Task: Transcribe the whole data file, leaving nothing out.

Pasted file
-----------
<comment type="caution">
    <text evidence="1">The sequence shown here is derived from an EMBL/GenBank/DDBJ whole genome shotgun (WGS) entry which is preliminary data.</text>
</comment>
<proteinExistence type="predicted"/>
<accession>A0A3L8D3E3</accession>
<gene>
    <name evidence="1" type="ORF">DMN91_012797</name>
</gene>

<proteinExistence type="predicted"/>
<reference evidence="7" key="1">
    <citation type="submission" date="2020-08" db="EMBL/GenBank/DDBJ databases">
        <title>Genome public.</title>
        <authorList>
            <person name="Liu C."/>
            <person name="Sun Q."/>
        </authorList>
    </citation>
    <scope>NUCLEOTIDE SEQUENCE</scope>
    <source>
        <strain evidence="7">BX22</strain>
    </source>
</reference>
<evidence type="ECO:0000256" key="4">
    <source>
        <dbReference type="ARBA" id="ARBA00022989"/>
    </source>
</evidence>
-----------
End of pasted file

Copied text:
<comment type="caution">
    <text evidence="1">The sequence shown here is derived from an EMBL/GenBank/DDBJ whole genome shotgun (WGS) entry which is preliminary data.</text>
</comment>
<proteinExistence type="predicted"/>
<accession>A0A3L8D3E3</accession>
<gene>
    <name evidence="1" type="ORF">DMN91_012797</name>
</gene>

<proteinExistence type="predicted"/>
<reference evidence="7" key="1">
    <citation type="submission" date="2020-08" db="EMBL/GenBank/DDBJ databases">
        <title>Genome public.</title>
        <authorList>
            <person name="Liu C."/>
            <person name="Sun Q."/>
        </authorList>
    </citation>
    <scope>NUCLEOTIDE SEQUENCE</scope>
    <source>
        <strain evidence="7">BX22</strain>
    </source>
</reference>
<evidence type="ECO:0000256" key="4">
    <source>
        <dbReference type="ARBA" id="ARBA00022989"/>
    </source>
</evidence>